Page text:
Considering the OP said something about encryption my guess is maybe VPN or something going on? That and you've also got NAT and stuff to screw with, not a simple method of just plopping in both devices.

I still don't know why you just don't use what they sent you.
His IT department probably gave that as a BS excuse, yes, but it's probably because that's what everyone knows how to use, if they need to troubleshoot an issue they know how it is setup and running. I'd do the same thing.
I'd much rather provide a router I know inside and out, BE DONE WITH IT, than try screwing around with a pre-existing setup.

Three words, QoS! I want to run the linksys as wireless, and have the Dlink wired into my computer and xbox for gaming. So basically I want it to be the DLink wired to the modem, with the linksys branching off.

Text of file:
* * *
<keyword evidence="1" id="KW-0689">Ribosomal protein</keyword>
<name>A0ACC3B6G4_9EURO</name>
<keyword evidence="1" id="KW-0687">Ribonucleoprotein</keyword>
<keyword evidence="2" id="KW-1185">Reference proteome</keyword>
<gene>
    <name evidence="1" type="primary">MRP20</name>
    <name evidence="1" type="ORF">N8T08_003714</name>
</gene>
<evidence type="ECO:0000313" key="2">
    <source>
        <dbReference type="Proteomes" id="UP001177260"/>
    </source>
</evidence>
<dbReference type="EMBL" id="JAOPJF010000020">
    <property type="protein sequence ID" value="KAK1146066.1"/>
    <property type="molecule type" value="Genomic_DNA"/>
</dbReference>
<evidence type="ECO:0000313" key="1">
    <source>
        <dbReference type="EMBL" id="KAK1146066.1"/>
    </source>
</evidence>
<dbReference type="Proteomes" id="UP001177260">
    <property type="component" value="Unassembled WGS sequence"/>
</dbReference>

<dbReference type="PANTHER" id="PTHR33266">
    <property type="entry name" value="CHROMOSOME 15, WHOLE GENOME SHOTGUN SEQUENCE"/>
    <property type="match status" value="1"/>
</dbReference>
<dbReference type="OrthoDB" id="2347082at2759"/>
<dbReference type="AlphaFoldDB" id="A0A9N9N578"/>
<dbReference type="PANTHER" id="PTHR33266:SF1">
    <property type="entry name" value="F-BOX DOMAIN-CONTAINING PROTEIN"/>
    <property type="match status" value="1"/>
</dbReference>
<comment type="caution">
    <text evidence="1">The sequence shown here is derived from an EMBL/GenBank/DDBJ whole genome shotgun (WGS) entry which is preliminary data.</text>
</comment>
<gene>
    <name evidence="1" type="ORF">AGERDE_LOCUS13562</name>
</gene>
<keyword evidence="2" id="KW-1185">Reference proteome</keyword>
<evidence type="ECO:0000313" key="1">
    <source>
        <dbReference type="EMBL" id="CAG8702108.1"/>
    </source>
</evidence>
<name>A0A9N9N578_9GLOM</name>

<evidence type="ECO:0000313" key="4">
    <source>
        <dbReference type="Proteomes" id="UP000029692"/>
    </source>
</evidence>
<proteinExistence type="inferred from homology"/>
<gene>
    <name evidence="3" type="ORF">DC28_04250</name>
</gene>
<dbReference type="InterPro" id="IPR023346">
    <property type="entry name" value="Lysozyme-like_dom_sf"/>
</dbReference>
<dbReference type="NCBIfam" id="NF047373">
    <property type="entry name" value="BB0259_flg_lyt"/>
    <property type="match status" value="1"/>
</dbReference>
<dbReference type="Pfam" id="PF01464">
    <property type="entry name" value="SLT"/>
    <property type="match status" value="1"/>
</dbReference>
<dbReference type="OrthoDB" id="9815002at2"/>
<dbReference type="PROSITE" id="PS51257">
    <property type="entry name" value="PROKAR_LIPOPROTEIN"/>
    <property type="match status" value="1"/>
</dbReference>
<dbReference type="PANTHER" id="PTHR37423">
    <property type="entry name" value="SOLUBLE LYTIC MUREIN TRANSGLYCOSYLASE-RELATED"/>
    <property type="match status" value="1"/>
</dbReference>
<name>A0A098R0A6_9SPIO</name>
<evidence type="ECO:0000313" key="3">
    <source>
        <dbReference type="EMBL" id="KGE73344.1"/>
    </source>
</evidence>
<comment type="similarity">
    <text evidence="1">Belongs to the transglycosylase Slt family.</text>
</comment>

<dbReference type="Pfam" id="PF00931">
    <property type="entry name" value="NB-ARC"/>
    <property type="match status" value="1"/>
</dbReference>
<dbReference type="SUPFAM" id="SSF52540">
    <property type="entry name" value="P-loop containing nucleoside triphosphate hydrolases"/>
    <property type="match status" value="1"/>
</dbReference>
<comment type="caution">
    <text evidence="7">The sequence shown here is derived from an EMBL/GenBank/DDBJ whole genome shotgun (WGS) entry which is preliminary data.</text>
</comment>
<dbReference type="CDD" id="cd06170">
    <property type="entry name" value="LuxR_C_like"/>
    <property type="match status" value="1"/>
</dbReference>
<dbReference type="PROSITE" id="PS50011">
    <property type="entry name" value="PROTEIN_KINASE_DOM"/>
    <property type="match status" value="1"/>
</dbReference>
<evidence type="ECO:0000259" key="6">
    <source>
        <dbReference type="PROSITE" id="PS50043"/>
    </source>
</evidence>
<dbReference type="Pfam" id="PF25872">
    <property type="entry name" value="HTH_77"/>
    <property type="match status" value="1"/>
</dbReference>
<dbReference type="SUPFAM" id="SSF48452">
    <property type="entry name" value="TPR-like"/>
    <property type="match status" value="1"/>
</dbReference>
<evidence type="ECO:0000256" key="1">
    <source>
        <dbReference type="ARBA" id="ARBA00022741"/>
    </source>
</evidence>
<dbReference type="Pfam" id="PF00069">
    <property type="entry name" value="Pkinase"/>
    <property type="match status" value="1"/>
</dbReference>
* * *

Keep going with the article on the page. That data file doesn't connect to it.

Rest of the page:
PTNL

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Question is why would you? If they're willing to support it, and it isn't giving you any more benefit, why screw with the Dlink?



Considering the OP said something about encryption my guess is maybe VPN or something going on? That and you've also got NAT and stuff to screw with, not a simple method of just plopping in both devices.

I still don't know why you just don't use what they sent you.
His IT department probably gave that as a BS excuse, yes, but it's probably because that's what everyone knows how to use, if they need to troubleshoot an issue they know how it is setup and running. I'd do the same thing.
I'd much rather provide a router I know inside and out, BE DONE WITH IT, than try screwing around with a pre-existing setup.
TechieSooner's comment does ring true, especially the last sentence. Just imagine -- If you were supporting an employee working offsite, then you would want as few unknowns as possible.